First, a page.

A Value Added Network (EDI VAN) can be described as an organization whose purpose is to enable communication between parties. The EDI VAN was born out of the need for companies that used EDI to easily and affordably exchange EDI messages with multiple recipients. In this form the EDI VAN was nothing more than an electronic post office; as adoption of the Internet for B2B communication grew, the need for the EDI VAN was greatly reduced; but even today the EDI VAN provides a valuable service - especially to smaller businesses. It is quite common for an EDI VAN to become useful when an organization has EDI volume with between 4 and 6 trading partners. As we will see, the value of the EDI VAN has varied greatly.
How an EDI VAN Works
As we stated earlier, an EDI VAN is nothing more than an electronic, commercial version of the US Postal Service. Just like the Postal Service, an EDI VAN receives mail from senders, sorts it for intended recipients, and delivers the mail to the recipient's mailbox. For the EDI VAN the messages are simply electronic EDI messages instead of paper mail. The EDI VAN uses electronic "mailboxes" for each trading partner that uses the EDI VAN service. A trading partner using the EDI VAN transmits electronic messages either through a direct dial-up connection or through another Internet connection type. The electronic messages are then sorted to the receivers' mailboxes until they are called for, or sent to, the recipient. An electronic mailbox at an EDI VAN can be used whether you only send EDI messages, receive them, or both. The EDI VAN usually allows each customer to "pick up" their incoming messages at the same time that they drop off outgoing messages. The EDI VAN typically also allows for 24-hour per day, 7-day per week access to your electronic mailbox. This workflow eliminates a number of problems associated with establishing direct communication links with all of your trading partners.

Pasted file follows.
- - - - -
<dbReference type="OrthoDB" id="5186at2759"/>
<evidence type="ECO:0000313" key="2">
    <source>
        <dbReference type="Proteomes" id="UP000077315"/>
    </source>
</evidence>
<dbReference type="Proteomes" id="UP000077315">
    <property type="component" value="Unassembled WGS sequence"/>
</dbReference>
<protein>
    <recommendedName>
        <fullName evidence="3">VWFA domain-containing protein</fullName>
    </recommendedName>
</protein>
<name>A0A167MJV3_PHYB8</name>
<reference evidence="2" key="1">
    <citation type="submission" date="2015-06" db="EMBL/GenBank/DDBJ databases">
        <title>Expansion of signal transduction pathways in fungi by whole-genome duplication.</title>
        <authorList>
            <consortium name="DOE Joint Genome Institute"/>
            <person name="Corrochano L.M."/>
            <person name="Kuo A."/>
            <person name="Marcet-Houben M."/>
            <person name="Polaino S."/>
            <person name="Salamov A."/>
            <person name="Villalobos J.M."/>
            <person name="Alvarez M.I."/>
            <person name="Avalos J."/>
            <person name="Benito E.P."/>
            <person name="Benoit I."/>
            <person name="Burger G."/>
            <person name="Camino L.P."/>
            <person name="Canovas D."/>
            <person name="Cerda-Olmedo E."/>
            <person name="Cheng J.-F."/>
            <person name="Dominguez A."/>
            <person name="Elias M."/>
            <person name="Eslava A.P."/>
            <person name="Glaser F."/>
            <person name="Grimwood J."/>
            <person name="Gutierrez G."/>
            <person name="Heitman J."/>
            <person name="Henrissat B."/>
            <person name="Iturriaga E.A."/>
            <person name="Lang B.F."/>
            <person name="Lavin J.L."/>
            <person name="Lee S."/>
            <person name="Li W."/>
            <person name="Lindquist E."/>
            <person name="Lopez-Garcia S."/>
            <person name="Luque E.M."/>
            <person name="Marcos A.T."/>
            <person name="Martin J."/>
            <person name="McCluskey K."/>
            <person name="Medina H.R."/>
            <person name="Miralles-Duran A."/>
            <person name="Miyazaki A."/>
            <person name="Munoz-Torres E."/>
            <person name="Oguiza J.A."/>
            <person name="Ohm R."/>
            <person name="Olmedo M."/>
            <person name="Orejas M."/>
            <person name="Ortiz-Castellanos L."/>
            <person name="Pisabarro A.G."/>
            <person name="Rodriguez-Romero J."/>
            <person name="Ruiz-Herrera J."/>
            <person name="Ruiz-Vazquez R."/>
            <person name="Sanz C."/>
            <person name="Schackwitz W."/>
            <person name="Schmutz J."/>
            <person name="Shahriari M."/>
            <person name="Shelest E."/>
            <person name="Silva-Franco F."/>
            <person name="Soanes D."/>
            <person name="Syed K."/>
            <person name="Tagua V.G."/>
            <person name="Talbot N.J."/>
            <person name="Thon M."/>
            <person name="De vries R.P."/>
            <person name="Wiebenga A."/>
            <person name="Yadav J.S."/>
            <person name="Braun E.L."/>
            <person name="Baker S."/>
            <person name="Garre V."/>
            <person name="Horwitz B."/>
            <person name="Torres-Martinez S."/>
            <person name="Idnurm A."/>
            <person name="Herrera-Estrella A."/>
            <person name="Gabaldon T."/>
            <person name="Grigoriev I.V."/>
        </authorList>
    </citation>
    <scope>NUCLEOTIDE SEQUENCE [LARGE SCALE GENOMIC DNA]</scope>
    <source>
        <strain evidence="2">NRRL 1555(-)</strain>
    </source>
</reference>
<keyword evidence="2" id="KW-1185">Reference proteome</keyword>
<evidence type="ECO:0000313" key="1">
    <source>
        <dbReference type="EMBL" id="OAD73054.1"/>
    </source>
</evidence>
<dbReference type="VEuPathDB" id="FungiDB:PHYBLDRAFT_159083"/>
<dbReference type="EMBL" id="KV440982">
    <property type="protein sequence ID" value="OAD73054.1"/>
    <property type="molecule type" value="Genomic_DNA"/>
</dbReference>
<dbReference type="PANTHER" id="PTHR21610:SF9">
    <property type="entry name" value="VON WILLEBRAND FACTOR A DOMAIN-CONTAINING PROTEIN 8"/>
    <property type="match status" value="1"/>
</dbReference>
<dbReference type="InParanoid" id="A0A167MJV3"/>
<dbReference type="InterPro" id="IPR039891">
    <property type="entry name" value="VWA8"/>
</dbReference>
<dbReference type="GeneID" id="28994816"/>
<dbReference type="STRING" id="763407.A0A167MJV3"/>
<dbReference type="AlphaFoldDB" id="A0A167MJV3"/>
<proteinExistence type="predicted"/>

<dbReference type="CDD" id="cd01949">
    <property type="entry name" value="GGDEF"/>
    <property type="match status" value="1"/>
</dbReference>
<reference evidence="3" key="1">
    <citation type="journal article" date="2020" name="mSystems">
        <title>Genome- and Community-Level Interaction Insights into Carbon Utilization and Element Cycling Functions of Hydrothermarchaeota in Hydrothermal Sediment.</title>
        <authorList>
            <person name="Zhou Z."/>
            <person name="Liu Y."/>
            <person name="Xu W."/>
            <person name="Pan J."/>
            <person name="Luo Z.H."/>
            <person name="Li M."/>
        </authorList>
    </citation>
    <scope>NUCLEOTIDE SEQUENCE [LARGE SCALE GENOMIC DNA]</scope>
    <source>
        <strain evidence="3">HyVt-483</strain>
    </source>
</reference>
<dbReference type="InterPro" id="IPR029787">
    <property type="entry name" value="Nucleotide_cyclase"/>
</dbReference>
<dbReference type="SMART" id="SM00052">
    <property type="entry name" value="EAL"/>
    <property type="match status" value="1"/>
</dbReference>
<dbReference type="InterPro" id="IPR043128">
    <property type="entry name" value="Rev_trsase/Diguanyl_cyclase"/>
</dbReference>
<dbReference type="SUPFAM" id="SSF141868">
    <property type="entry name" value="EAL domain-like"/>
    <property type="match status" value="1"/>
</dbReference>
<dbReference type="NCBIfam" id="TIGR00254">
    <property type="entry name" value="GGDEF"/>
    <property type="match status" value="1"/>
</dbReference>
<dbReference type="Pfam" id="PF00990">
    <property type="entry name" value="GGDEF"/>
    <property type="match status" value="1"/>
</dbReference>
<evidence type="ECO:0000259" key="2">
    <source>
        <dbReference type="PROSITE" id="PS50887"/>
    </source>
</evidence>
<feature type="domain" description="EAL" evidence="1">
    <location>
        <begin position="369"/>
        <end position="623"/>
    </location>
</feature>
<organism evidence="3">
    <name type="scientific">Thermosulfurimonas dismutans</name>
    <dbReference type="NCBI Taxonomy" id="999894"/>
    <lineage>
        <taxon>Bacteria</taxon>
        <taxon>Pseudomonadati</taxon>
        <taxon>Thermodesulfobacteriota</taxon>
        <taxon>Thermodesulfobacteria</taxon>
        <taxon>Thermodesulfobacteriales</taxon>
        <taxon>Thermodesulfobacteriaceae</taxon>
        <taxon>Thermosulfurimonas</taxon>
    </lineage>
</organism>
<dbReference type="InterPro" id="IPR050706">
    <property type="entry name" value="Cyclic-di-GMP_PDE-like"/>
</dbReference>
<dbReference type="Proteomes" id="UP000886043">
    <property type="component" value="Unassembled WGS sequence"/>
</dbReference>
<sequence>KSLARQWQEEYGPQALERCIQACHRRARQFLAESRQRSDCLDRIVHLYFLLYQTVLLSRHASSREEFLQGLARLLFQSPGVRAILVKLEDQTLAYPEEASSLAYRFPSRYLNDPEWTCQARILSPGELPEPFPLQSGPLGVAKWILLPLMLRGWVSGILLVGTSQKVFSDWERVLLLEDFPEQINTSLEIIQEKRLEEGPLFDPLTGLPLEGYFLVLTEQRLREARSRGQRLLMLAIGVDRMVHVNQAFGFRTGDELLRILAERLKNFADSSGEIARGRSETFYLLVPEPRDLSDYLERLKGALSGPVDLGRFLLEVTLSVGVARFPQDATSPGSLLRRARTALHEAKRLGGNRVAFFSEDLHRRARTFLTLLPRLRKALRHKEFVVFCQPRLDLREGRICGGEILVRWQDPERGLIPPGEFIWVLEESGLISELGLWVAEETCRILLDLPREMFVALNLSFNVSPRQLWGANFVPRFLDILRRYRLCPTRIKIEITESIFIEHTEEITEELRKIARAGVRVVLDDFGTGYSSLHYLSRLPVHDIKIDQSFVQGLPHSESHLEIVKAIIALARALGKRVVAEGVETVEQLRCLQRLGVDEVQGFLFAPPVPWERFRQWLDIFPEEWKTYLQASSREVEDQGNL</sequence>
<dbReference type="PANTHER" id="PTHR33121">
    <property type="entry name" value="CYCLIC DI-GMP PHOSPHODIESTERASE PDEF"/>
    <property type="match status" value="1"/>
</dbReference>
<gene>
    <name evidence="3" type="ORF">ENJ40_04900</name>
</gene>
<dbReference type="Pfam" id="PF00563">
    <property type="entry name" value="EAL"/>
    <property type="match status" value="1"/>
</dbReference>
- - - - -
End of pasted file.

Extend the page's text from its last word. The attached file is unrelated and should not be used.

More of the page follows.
The Evolution of the EDI VAN
As the adoption of the Internet as a means of exchanging communication between businesses has grown, the EDI VAN has come under attack by new technologies and new means of exchanging data. FTP was one of the first 'Internet friendly' communication protocols that the EDI VAN began to support; but with the advent of the AS2 communications protocol it became possible for companies to connect directly to their trading partners using secure protocols, bypassing the EDI VAN altogether. As a result of these technological developments, the EDI VAN has been forced to add a lot of services aimed at increasing the value proposition, but revenues in this sector of the EDI market have been significantly reduced.
First Exposure to EDI VAN
For most businesses their first exposure to EDI will be through an EDI VAN. Regardless of your company size and expertise with EDI, however, using an EDI VAN could still be an important aspect of your EDI strategy. As the adoption of new technologies has changed the landscape, the EDI VAN has become an aggregator of small businesses. The EDI VAN then can be very useful to both small companies that are adopting EDI for the first time, and to larger organizations that exchange EDI data with small businesses.
Is an EDI VAN Right for You?
Whether you should work with an EDI VAN depends on several factors. Some retailers only accept EDI through an EDI VAN; in these cases you have little choice. For the majority of businesses using an EDI VAN will come down to simple question. An EDI VAN allows you to get set up quickly and easily, since you only need to communicate with the EDI VAN; the EDI VAN in turn is already set up for communications with your trading partners. The other side of this equation has the cost of the EDI VAN. Since an EDI VAN charges you by the volume of EDI data sent, the cost of using an EDI VAN will vary with how much EDI data you send. The question of using an EDI VAN therefore comes down to ease of use and expense.